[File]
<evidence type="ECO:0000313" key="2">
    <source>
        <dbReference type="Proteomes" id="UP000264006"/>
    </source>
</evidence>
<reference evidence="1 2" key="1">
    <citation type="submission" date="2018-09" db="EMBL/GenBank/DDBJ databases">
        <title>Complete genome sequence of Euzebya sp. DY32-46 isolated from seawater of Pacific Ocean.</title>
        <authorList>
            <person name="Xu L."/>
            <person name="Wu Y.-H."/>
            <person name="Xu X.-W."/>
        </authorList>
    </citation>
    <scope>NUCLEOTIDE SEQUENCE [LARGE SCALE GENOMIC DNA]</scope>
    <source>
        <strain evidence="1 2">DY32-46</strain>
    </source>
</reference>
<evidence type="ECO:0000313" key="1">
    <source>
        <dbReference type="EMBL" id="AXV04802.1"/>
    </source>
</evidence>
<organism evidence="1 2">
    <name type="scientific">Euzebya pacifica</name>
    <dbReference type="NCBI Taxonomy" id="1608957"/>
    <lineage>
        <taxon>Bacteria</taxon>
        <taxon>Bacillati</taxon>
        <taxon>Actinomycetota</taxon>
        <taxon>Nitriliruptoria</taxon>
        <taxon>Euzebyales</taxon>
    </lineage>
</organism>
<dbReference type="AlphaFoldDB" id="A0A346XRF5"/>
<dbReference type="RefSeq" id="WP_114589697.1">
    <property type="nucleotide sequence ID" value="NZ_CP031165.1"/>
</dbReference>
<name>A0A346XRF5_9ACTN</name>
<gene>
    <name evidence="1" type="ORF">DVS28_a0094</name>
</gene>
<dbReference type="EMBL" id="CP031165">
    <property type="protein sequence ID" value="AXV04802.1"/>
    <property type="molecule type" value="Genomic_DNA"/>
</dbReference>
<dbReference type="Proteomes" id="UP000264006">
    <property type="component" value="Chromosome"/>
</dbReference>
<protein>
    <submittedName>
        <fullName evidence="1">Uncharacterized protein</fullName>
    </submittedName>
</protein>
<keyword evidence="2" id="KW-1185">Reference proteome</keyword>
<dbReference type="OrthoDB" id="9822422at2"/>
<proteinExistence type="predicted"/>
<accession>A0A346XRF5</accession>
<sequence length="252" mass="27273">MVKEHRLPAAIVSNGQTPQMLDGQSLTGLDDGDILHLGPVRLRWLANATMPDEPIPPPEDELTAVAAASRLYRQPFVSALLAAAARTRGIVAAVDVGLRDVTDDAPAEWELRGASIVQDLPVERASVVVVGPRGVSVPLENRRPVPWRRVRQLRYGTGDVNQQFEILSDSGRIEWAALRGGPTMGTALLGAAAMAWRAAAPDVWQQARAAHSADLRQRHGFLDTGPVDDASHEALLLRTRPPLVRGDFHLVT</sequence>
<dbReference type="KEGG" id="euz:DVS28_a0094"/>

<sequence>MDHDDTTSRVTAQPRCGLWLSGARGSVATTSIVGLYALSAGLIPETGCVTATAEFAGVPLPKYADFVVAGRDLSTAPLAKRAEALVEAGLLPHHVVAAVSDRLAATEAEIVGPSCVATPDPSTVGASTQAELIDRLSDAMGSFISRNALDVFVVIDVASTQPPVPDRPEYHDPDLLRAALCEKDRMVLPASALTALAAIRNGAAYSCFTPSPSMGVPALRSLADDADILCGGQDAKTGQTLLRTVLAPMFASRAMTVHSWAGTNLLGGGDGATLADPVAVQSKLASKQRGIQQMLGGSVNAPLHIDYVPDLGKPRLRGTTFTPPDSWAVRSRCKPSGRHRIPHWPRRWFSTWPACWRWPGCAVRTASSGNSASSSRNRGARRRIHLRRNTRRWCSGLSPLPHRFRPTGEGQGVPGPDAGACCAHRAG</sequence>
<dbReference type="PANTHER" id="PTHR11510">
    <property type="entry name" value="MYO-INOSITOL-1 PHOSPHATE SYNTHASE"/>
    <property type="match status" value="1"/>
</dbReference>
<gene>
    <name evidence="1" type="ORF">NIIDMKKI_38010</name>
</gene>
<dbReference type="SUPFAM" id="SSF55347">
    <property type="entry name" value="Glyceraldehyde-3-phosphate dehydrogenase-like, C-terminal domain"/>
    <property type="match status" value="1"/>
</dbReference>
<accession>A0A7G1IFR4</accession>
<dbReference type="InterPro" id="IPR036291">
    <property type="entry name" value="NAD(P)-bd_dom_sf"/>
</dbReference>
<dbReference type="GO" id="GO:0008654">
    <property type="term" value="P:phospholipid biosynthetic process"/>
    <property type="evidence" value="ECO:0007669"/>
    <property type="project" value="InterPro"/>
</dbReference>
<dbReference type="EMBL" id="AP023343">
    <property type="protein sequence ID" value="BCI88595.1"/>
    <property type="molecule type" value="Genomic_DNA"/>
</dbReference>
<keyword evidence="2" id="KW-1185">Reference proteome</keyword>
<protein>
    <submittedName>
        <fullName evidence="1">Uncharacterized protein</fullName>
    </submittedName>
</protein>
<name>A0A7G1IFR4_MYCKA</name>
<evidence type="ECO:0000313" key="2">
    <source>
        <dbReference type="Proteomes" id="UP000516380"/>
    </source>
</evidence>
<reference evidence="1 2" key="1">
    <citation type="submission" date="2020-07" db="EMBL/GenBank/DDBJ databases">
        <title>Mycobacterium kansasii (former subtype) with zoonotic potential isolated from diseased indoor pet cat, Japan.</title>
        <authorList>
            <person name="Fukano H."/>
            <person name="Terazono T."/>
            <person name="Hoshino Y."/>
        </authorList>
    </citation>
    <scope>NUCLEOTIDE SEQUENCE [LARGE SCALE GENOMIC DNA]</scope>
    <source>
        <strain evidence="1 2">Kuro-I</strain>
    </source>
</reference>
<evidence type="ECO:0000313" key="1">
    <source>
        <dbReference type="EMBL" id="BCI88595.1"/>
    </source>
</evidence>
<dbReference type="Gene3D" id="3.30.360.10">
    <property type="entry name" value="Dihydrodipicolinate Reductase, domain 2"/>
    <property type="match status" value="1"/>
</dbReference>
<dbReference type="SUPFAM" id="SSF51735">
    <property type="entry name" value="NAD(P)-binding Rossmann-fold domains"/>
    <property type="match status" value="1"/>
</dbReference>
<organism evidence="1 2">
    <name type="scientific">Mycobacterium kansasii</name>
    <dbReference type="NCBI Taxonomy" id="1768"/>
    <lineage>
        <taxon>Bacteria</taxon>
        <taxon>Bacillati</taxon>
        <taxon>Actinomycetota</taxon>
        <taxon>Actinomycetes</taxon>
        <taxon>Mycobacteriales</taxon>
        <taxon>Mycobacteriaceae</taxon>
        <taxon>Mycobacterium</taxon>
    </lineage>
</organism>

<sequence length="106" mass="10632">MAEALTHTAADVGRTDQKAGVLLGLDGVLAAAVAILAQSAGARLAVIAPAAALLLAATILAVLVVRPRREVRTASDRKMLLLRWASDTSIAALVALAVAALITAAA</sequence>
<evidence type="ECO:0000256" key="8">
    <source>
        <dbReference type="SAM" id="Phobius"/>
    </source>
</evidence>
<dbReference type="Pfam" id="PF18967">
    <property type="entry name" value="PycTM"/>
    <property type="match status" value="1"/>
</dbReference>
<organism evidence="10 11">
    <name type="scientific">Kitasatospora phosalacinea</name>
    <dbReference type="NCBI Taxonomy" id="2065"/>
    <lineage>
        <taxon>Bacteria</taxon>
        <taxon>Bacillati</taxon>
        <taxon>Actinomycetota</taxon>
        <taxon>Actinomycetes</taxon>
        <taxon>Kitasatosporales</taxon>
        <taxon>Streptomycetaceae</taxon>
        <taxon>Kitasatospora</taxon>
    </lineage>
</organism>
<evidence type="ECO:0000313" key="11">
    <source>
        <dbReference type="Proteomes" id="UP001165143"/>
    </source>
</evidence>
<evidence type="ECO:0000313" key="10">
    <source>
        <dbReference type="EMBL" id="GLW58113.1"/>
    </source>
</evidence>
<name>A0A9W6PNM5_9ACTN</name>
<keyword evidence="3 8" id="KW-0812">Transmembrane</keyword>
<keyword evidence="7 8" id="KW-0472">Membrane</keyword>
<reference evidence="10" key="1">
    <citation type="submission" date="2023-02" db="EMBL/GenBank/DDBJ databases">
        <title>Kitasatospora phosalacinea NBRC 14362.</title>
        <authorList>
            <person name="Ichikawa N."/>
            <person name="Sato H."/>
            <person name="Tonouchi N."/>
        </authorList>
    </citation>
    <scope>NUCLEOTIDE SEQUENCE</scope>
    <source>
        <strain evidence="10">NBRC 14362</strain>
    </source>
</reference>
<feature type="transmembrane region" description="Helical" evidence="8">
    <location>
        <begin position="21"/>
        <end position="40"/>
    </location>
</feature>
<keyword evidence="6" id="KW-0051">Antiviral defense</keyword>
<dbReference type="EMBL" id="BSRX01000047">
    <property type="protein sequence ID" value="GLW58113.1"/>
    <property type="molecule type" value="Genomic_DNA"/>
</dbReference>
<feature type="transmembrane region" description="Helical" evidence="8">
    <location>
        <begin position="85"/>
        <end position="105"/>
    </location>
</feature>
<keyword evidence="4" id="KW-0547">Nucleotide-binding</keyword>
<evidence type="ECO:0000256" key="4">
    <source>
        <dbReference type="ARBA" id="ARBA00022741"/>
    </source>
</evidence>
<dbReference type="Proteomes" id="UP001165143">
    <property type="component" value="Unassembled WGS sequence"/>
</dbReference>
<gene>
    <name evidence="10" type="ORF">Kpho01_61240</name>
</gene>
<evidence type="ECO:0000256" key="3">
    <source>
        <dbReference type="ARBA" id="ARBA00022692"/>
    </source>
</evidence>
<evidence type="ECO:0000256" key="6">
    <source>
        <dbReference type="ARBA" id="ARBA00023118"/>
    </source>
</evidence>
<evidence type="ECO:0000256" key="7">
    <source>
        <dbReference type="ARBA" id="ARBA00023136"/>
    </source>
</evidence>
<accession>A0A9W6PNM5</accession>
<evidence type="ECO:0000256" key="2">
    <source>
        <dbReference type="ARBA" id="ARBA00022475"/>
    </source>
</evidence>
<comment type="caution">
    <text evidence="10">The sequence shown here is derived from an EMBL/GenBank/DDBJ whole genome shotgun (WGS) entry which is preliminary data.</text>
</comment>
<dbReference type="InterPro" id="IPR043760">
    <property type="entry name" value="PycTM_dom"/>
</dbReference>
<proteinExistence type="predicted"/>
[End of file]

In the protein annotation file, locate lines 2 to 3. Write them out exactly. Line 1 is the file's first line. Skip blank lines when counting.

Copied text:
    <source>
        <dbReference type="Proteomes" id="UP000264006"/>